Emerging markets: Indonesian rupiah hits highest level in December and shares gain for fourth day as Omicron fears ease

SINGAPORE, Dec 9 (Reuters): Most Asian currencies and equities rose on Thursday, extending gains for the second straight session amid waning fears about the economic impact of the Omicron coronavirus variant, while markets awaited US inflation data for clues on tapering.

The Thai baht, the worst performing currency in the region, firmed up 0.2% at 33.39 per dollar, its highest in two weeks, while the Malaysian ringgit and South Korean won appreciated as much as 0.4% each.

All regional equities, with the exception of India's Nifty 50 and Thailand benchmark, advanced as risk appetite improved upon signs that the Omicron variant may not have as adverse impact on the economic recovery as initially feared.

"This is fairly intuitive and expected in the context of (and exaggerated by) a harsh sell-off/risk off on Omicron last week, being met with encouraging news of early studies downplaying its severity and threat posed," analysts at Mizuho Bank said.

BioNTech and Pfizer said a three-shot course of their Covid-19 vaccine was able to neutralise Omicron in a laboratory test, an indication that booster shots could be key to protection against the variant.

The US dollar index edged up to 96.012, but traded near its one-week low as Omicron fears eased.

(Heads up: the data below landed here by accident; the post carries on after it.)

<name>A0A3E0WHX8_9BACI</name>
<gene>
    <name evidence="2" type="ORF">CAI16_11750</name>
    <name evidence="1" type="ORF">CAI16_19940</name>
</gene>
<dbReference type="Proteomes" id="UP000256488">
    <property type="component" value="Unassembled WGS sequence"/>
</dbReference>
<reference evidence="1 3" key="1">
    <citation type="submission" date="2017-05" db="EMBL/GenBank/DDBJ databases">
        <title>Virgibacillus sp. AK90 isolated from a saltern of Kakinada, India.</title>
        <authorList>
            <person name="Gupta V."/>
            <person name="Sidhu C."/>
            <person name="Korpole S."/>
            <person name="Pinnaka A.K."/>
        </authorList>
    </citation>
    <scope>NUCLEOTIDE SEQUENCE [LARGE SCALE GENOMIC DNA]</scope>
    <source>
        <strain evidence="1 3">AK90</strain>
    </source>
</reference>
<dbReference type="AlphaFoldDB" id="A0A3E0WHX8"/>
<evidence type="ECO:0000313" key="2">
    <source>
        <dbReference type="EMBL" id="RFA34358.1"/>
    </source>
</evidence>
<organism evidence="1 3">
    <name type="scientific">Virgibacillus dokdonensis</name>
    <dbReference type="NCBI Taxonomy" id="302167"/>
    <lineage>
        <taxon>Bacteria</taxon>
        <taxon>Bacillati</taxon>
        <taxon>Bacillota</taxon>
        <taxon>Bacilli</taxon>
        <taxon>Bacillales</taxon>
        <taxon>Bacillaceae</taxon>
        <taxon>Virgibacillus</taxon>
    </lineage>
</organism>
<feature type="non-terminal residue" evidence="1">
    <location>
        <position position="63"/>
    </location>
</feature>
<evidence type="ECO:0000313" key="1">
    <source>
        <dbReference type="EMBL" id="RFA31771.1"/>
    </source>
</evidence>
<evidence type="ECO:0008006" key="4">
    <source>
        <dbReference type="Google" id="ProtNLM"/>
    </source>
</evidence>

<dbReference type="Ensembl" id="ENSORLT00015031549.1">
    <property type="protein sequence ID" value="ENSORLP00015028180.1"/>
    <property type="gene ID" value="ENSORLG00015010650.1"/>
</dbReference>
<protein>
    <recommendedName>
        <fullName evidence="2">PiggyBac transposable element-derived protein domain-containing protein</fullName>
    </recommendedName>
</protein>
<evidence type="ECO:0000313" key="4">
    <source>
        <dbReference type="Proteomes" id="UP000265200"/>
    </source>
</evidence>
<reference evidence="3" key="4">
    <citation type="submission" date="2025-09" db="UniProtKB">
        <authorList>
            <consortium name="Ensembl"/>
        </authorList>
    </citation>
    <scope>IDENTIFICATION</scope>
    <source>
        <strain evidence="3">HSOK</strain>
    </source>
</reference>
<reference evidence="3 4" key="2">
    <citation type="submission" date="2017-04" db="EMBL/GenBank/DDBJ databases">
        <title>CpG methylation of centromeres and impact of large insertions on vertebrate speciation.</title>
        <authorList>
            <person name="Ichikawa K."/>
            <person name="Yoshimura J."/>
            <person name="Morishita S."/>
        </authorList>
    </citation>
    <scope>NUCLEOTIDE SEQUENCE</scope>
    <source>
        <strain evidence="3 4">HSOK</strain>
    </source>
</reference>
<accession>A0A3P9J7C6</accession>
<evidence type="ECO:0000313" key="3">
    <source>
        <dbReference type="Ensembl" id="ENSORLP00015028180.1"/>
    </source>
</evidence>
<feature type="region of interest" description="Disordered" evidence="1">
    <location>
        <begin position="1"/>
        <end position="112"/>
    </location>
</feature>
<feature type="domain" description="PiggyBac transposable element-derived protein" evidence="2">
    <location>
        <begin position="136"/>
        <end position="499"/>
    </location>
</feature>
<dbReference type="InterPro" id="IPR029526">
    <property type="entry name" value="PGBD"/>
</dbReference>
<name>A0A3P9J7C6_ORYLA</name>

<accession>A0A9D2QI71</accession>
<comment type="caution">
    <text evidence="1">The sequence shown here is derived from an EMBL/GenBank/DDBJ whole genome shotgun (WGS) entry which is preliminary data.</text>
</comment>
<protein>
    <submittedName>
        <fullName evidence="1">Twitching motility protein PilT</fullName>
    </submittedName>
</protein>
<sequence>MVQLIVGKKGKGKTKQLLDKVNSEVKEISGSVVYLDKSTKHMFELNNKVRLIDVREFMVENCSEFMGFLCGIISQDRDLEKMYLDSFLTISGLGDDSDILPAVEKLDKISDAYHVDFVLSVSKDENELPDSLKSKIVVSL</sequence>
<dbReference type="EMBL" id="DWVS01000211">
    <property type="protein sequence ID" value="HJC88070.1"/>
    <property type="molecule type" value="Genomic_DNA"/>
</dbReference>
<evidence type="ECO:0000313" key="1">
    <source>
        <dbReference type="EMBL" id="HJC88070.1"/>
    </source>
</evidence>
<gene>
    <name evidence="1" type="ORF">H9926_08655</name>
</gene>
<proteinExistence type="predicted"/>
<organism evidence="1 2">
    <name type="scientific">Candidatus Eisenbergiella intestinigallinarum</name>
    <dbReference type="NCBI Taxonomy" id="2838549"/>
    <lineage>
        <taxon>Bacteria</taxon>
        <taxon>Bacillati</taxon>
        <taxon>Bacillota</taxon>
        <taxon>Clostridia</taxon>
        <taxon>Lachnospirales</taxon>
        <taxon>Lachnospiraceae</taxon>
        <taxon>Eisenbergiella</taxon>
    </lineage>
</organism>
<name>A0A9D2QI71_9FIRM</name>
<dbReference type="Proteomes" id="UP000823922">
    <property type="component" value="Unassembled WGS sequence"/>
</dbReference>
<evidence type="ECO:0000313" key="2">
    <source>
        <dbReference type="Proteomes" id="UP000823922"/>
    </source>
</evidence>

It could however find support if the US Federal Reserve moves to quicker normalisation of its pandemic-era stimulus.

Investors now await US inflation data on Friday for the effect it could have on the Fed's meeting next week where it is expected to announce it will accelerate tapering of its bond-buying programme.

In South-East Asia, the Indonesian rupiah firmed 0.2% to hit its highest level this month.

The 10-year benchmark bond yields slipped for a second day, down 8 basis points over the period after having risen nearly 20 bps for two weeks amid the Omicron-fuelled volatility in the markets.

In India, the Nifty 50 reversed direction to decline about 0.5%, a day after the central bank held rates steady to support economic growth, while in Thailand, shares shed 0.4% and slipped off their near two-week high.

Analysts at Bank of America expect Asean nations including Singapore, Indonesia, Malaysia, Thailand, and the Philippines to perform well next year on the back of strong domestic demand.

However, regional currencies are expected to be under pressure from US dollar strengthening.

"See US dollar strengthening against Asian FX into mid-2022, but Thai baht and Malaysian ringgit are the exceptions due to tourism reopening and commodity support respectively," they added in a note. - Reuters

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Asian , Currencies , Equities , Rising , Covid-19 , Fear , Lower


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